It’s getting, it’s getting, it’s getting kind of hectic. We all bow beneath the pressures of academia, extracurricular activities on which our futures hinge, and emotionally stressful relationships. Let’s face it: our lives are exhausting. Sometimes we just need to get out of our own heads. In our culture, entire corporations are built to cater to the escapist in all of us.

We know you can’t escape all the time. But scene (motto: your guide to arts and whatever) exists to make you smile. Smiling burns more calories than frowning, and it’s our job to make your lives as calorie-free as possible.

Tonight is the Safety Dance, tomorrow Casino Night. You are more than welcome to party the evenings away (dancing is also a good calorie burner), but don’t forget Yale is rich with other ways to unwind. One could take in a showing of indie extraordinaire “The Station Agent,” chill to “Coma,” Calhoun junior Michal Towber’s new CD, or check out Darien Laman’s stellar operatic adaptation of “The Turn of the Screw.” The entertainment industry, the party scene and the art world are all good underused therapists. Arts appreciation can be a way to de-stress, to creatively sooth one’s anxieties, and to find your inner Repin.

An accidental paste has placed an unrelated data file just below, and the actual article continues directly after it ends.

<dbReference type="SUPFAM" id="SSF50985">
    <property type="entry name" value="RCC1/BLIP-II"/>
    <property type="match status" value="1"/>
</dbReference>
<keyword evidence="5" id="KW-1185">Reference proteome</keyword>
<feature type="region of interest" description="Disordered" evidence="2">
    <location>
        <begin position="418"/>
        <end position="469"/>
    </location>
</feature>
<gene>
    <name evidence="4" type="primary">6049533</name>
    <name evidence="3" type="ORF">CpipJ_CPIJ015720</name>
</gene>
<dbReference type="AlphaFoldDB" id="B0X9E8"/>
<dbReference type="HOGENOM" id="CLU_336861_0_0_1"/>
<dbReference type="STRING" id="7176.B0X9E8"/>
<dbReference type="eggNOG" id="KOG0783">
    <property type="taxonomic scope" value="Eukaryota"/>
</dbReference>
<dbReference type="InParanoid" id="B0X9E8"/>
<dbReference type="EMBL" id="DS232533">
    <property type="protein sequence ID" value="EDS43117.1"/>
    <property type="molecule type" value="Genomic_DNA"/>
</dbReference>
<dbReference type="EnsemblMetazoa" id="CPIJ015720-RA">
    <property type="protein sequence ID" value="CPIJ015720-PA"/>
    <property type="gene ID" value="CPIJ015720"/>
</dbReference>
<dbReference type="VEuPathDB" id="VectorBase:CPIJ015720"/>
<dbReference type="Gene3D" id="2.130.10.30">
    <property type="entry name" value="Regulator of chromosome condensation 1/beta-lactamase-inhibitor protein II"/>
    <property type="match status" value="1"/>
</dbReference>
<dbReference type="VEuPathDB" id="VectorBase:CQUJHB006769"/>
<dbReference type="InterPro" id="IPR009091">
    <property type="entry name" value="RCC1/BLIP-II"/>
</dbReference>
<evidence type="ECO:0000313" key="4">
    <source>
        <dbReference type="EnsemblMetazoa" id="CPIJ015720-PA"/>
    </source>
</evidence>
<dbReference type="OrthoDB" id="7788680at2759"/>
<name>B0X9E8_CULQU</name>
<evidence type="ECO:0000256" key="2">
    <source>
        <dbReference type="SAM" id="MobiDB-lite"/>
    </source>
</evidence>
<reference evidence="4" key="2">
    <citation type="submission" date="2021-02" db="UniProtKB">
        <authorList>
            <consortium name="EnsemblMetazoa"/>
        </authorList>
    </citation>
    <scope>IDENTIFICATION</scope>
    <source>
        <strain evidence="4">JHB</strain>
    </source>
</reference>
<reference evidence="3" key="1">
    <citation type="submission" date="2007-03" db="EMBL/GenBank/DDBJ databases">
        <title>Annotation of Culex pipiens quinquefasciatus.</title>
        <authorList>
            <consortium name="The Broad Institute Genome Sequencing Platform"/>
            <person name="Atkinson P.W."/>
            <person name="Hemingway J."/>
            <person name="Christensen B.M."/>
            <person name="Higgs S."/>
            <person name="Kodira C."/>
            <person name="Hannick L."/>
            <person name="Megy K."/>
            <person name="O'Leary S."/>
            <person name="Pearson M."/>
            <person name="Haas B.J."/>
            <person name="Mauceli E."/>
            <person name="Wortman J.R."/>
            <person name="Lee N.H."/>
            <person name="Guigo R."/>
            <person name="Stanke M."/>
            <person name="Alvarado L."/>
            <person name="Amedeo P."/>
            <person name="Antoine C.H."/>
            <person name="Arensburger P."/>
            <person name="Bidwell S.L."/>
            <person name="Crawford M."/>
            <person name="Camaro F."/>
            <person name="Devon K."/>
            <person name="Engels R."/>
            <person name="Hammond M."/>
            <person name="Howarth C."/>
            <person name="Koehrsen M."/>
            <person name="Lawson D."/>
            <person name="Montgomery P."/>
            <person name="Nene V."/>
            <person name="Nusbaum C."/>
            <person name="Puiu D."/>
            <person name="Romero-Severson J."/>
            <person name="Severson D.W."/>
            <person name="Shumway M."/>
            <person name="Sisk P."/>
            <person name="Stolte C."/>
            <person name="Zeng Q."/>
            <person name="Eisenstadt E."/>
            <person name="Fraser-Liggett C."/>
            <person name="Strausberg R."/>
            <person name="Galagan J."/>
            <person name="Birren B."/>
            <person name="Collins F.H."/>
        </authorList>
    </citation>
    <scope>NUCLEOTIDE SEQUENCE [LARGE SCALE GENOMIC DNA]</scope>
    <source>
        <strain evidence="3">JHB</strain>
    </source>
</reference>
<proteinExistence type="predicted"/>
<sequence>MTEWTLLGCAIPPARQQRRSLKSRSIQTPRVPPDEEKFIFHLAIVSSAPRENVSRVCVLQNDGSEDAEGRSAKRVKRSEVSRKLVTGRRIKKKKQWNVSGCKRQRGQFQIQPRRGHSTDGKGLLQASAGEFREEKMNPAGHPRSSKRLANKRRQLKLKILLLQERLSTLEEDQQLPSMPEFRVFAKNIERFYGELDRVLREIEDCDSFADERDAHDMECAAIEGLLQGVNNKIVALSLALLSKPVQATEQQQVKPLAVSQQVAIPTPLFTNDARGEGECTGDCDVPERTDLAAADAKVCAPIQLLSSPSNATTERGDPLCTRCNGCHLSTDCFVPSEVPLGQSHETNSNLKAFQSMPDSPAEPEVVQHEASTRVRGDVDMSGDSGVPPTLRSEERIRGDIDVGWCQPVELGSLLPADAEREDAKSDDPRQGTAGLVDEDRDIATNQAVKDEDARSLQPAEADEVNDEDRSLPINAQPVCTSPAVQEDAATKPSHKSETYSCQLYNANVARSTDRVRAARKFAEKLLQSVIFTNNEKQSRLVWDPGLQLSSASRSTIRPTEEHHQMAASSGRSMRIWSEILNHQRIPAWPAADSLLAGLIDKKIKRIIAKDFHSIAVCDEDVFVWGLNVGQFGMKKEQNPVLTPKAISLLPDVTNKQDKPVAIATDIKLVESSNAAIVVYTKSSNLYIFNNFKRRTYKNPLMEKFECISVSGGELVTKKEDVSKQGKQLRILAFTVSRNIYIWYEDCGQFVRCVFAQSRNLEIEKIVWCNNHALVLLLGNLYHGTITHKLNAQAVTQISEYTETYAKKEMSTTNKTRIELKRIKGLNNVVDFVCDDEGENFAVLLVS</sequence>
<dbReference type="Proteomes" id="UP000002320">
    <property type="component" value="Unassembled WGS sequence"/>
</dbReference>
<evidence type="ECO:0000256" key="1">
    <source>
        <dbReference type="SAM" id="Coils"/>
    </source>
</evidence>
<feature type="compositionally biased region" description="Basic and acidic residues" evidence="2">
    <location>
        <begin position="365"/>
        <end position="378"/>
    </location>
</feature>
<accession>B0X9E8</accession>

On Monday, Grace Mozes brought her documentary about youth club culture in Israel to campus. The film centered on the Israeli teen party scene as a response to perpetual terrorism and fear among Israeli youths. Though here in America, post-Sept. 11, 2001 fears of attack on American soil have largely subsided, we can still empathize. No matter what we’re freaking out over, we must choose positive outlets for our nerves. Express yourself in art. We encourage everyone, even Group IV majors, to break out their paint brushes, tubas, tap shoes or literary devices. You come to college to find yourselves. What you get is a flood of sense-data demanding to be converted. It’s up to you, but trust us. Nothing soothes a troubled soul like a little creative musing.

So in sum: next time life is getting you down, make art, not war. We’ll be waiting.